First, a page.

The 1990s trials of brothers Erik and Lyle Menendez were long and drawn out, spanning nearly three years before the siblings were sentenced. If you're currently watching NBC's new drama Law & Order True Crime: The Menendez Murders, the first trial is just getting started. In case you're wondering exactly how everything wraps up, here's a quick rundown.
In July 1993, the first trial began for the brothers, lasting more than six months. Erik and Lyle were tried together, as in the trials were held together because the evidence and witnesses were nearly identical for each brother, but each of them had their own jury for the purposes of being found innocent or guilty. In the first trial, both juries came back deadlocked. Interestingly, the juries were split largely along gender lines, with men typically voting for first-degree murder and women typically voting for second-degree murder or manslaughter.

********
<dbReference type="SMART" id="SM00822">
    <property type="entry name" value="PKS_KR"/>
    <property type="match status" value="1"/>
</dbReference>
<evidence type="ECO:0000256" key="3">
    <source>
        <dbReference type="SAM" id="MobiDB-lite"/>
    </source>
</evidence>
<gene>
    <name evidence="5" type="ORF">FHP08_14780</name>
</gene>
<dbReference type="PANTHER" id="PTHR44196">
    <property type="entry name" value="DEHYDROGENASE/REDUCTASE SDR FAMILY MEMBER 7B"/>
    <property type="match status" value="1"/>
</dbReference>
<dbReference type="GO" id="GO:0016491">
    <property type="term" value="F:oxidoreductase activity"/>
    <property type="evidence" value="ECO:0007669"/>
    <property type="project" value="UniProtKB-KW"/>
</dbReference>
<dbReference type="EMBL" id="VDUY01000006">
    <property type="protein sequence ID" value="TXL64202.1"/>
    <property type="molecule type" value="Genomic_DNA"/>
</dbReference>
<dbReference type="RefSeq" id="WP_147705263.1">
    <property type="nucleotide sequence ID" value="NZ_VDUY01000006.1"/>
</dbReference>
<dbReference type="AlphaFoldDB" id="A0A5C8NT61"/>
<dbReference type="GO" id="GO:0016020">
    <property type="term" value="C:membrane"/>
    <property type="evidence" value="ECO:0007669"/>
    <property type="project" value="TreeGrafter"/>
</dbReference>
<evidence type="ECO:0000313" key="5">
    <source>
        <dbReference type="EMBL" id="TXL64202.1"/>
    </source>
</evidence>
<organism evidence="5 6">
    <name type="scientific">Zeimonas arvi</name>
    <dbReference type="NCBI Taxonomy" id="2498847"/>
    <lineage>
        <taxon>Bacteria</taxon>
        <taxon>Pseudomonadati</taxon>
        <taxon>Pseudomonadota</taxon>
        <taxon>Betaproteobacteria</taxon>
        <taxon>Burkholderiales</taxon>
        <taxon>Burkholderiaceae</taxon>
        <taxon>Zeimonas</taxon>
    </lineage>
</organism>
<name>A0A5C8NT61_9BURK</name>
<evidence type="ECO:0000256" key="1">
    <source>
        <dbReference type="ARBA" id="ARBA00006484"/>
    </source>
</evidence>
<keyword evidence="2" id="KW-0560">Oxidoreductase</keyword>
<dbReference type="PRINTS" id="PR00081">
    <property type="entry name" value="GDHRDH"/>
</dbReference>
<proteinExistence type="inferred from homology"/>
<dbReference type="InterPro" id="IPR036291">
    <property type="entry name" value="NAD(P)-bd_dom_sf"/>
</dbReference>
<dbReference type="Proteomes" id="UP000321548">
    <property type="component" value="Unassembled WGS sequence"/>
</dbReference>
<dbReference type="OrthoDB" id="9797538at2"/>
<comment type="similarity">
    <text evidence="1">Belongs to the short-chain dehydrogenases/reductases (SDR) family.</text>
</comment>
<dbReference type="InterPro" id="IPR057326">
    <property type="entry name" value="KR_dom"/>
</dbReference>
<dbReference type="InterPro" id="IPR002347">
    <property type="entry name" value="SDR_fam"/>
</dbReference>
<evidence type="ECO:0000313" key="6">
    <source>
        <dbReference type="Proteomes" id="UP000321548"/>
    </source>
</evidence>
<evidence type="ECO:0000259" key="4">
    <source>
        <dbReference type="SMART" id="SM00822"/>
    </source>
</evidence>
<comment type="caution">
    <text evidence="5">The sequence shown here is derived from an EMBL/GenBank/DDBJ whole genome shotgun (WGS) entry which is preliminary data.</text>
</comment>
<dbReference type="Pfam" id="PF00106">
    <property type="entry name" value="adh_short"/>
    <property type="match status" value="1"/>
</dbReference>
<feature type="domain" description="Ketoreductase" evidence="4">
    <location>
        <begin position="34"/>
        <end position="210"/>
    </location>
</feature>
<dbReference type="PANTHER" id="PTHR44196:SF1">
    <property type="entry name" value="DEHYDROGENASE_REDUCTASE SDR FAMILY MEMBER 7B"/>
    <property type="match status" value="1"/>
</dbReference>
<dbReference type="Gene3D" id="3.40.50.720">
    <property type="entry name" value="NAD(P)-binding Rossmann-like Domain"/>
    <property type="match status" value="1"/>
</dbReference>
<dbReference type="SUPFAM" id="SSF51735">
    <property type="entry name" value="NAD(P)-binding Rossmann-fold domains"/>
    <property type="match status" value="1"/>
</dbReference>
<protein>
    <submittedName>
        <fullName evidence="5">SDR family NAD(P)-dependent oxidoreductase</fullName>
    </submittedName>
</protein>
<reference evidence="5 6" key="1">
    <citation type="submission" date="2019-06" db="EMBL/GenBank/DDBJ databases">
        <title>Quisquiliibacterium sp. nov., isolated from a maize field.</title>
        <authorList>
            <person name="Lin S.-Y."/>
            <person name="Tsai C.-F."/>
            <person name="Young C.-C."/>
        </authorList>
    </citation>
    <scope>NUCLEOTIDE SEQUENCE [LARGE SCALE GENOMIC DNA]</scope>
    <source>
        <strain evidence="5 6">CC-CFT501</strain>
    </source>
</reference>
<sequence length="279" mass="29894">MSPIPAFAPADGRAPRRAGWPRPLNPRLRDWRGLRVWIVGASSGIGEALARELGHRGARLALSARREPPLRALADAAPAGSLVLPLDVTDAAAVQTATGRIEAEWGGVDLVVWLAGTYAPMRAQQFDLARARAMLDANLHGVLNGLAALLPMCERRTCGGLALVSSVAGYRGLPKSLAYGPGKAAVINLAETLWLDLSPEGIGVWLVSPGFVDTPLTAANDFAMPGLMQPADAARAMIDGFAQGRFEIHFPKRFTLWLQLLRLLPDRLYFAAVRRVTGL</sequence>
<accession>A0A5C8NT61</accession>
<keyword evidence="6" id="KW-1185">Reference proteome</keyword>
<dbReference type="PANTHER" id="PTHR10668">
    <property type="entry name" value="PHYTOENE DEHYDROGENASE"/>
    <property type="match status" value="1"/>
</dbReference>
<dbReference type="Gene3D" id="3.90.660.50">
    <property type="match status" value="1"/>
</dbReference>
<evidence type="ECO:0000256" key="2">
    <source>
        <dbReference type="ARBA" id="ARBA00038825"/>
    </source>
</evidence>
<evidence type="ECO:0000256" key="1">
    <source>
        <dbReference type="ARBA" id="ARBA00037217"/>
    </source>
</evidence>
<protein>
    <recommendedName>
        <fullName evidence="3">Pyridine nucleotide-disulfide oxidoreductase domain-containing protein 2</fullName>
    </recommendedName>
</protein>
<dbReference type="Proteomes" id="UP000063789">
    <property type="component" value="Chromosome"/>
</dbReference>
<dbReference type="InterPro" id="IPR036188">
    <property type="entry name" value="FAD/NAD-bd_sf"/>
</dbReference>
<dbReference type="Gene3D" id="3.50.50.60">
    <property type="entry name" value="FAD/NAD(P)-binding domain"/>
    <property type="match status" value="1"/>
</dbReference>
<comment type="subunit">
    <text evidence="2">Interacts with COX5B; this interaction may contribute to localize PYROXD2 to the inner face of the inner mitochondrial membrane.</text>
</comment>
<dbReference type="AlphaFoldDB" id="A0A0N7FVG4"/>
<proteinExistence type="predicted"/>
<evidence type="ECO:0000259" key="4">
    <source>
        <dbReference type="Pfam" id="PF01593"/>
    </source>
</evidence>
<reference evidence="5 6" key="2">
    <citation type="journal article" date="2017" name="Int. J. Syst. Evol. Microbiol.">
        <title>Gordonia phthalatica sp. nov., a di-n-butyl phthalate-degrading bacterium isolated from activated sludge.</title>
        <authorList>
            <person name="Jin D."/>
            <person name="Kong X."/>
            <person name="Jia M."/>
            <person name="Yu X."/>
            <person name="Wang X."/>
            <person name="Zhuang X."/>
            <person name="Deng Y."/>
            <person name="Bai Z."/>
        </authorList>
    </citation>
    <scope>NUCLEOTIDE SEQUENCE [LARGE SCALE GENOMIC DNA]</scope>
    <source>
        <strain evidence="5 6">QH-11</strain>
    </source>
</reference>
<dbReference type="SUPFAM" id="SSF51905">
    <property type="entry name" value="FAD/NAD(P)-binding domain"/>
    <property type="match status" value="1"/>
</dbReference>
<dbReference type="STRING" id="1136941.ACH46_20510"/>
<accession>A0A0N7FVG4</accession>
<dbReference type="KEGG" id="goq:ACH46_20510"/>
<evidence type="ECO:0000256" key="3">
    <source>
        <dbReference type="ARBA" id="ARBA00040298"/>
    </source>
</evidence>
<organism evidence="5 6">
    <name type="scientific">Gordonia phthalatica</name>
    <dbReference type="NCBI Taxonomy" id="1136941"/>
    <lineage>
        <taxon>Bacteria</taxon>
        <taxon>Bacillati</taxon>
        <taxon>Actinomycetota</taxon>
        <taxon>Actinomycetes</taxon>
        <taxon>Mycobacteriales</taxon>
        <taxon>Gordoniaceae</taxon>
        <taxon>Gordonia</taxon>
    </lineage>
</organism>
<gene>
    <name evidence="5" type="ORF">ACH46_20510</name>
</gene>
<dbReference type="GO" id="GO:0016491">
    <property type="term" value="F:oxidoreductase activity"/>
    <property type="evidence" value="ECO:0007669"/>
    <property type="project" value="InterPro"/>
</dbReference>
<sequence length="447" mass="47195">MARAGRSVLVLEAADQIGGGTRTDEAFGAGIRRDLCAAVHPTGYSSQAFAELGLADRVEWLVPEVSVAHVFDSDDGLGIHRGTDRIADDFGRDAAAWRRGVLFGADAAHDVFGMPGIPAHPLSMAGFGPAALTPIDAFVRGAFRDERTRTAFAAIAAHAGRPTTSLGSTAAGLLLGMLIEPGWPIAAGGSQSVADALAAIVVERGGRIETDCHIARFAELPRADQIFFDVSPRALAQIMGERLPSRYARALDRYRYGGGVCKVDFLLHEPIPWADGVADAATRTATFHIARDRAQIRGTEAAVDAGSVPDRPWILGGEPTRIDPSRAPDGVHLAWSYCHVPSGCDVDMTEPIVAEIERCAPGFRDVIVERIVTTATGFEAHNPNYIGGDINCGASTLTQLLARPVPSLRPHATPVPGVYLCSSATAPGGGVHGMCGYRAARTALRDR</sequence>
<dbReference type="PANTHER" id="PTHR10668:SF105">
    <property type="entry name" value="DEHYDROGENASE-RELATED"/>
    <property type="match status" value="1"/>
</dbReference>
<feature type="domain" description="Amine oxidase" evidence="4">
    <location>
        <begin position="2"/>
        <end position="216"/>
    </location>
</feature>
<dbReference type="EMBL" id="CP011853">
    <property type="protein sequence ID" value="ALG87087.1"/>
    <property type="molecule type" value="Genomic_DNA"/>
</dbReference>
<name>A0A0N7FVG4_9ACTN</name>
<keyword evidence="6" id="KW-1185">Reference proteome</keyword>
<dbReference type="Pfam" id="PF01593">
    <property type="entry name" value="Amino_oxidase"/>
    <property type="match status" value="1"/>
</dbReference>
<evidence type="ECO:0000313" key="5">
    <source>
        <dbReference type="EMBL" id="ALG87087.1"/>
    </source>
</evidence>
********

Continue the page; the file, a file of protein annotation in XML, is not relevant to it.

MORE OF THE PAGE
After the deadlocked juries, Los Angeles County District Attorney Gil Garcetti, fresh off losses in the Rodney King and O.J. Simpson trials, immediately began the process of retrying the siblings.
The second trial commenced in August 1995 and was quite different from the first trial. There were no cameras allowed in the courtroom, and Judge Stanley Weisberg did not permit the jury to consider that the brothers were reacting to years of abuse by committing the murders. Taking away that defense omitted the testimony of 40 different witnesses from the first trial.
Finally, the judge also did not permit the jury to consider a manslaughter charge, which left them with three options: first-degree murder, second-degree murder, or not guilty.
After five months, the juries in the second trial both delivered decisions of first-degree murder and conspiracy to commit murder. The brothers were sentenced to life in prison without the possibility of parole — one life sentence for each murder and for the conspiracy charge.
There were appeals by each brother, but the Supreme Court of California upheld the verdicts. Both brothers were deemed maximum-security inmates, with Lyle currently incarcerated at Mule Creek State Prison in Ione, CA, and Erik being held at the Richard J. Donovan Correctional Facility in San Diego. Both brothers have gotten married since being put in jail; Lyle has actually been married, divorced, and married again.